Artificial intelligence is affecting many of the challenges facing the nation today—like the pandemic, unemployment, and racial inequities—and bringing new ones to the forefront. AI is also having significant effects on virtually every sector of the economy, but the United States faces several bottlenecks to responsibly unlocking its full potential. These bottlenecks include developing a skilled workforce, ensuring inclusivity, optimizing data use, encouraging public and private research and development, building computing capacity, establishing good technical standards, and fostering public trust and positive attitudes towards AI. Achieving these objectives will require a strong effort and collaboration among the public and private sector.
Advancing and utilizing AI technologies requires a skilled workforce. Currently, there is a considerable AI talent shortage that needs to be addressed. Attracting, training, and retaining AI talent becomes critical in this environment. The U.S. educational system and workforce training programs will play a key role in this matter, as will immigration policies that properly balance various policy goals.
In addition to closing the AI talent gap, policymakers need to think about how to deal with the broad disruptions caused by AI and automation throughout the economy with jobs both created and destroyed. Forecasters anticipate growth in demand for skills and tasks that require creative thinking, analytical skills, and emotional intelligence. However, transitioning workers will not be easy, and policymakers will need to update existing workforce training and educational programs to manage the disruption.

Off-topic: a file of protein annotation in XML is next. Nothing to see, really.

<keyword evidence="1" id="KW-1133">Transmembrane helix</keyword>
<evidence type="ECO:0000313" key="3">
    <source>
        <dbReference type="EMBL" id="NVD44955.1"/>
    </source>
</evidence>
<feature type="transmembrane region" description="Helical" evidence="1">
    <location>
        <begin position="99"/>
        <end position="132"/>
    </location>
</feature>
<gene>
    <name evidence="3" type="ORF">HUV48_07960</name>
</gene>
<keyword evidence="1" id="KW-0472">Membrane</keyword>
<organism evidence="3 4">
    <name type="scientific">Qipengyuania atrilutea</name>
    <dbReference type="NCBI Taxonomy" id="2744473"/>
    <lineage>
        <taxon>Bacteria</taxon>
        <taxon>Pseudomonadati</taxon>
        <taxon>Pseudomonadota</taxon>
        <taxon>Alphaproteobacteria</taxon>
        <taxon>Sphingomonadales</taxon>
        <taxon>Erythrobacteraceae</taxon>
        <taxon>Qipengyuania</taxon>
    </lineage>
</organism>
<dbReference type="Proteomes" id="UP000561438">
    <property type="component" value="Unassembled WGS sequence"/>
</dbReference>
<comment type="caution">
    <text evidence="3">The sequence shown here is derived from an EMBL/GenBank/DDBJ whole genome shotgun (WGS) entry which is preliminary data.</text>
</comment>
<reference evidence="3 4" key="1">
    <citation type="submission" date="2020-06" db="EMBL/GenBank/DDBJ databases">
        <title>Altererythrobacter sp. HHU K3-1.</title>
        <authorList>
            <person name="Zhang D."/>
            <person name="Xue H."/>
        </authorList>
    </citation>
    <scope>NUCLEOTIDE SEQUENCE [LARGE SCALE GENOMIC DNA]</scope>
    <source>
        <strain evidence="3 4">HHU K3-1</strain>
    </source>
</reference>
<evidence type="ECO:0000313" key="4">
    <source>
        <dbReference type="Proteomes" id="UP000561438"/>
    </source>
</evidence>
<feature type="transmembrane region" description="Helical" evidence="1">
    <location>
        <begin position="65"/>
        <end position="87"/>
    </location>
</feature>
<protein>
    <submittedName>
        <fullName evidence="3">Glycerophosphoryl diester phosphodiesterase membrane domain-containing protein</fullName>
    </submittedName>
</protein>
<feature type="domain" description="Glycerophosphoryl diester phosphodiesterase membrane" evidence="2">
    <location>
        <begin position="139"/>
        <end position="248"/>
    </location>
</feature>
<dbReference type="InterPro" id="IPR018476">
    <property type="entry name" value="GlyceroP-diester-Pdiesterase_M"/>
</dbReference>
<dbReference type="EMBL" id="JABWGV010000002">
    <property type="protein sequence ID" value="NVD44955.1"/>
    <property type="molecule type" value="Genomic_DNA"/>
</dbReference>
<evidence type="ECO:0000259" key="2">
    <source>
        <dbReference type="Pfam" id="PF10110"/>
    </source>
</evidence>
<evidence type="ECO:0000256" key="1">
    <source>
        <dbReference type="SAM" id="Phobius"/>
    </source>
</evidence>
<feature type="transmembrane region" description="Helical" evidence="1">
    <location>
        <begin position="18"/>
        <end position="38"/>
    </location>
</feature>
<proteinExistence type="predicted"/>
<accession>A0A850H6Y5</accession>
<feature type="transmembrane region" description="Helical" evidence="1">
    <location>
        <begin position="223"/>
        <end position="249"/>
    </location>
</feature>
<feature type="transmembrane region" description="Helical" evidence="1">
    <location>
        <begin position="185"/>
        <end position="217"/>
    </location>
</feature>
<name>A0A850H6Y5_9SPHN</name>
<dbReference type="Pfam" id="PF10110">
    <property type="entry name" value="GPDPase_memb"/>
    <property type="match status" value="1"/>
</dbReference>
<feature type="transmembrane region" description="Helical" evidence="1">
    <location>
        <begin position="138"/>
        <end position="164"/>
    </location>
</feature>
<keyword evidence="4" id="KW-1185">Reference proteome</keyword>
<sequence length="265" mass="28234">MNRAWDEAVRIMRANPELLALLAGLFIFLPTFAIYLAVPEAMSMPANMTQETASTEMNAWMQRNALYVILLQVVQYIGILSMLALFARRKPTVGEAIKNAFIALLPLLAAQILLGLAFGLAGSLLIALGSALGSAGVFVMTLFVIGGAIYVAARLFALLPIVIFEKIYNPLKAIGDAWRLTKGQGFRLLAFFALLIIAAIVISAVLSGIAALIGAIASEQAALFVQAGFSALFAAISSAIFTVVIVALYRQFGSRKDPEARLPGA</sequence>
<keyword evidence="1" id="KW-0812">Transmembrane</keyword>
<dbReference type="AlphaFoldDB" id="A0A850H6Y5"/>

Technology can greatly exacerbate inequality and social disruption if mismanaged, but it also has the potential to improve living standards and create new opportunities for the country. The fruits of growth from technology need to be shared across the board and meaningfully include underrepresented communities and marginalized groups. Therefore, policymakers should make promoting inclusivity a top priority. Further, inclusivity and diversity in the technology sector can help ensure that AI systems and products are designed by a workforce that reflects the broader makeup of society.
Promoting inclusivity in the economy requires a holistic approach. Policymakers should carefully evaluate workforce training programs, the social safety net, and other relevant policies to ensure they are well-suited for the AI-driven economy.
Data plays a critical role in training AI systems. Access to quality data will be a major source of competitive advantage for many private firms and governments. The AI-driven economy will require continued thinking about ways to better collect, store, share, and utilize data, while promoting security, privacy, and consumer protections. Policymakers should thoroughly consider and review policies and initiatives, such as federal data hubs and best practice guidelines, when trying to address the various data challenges AI brings.
Standards and Frameworks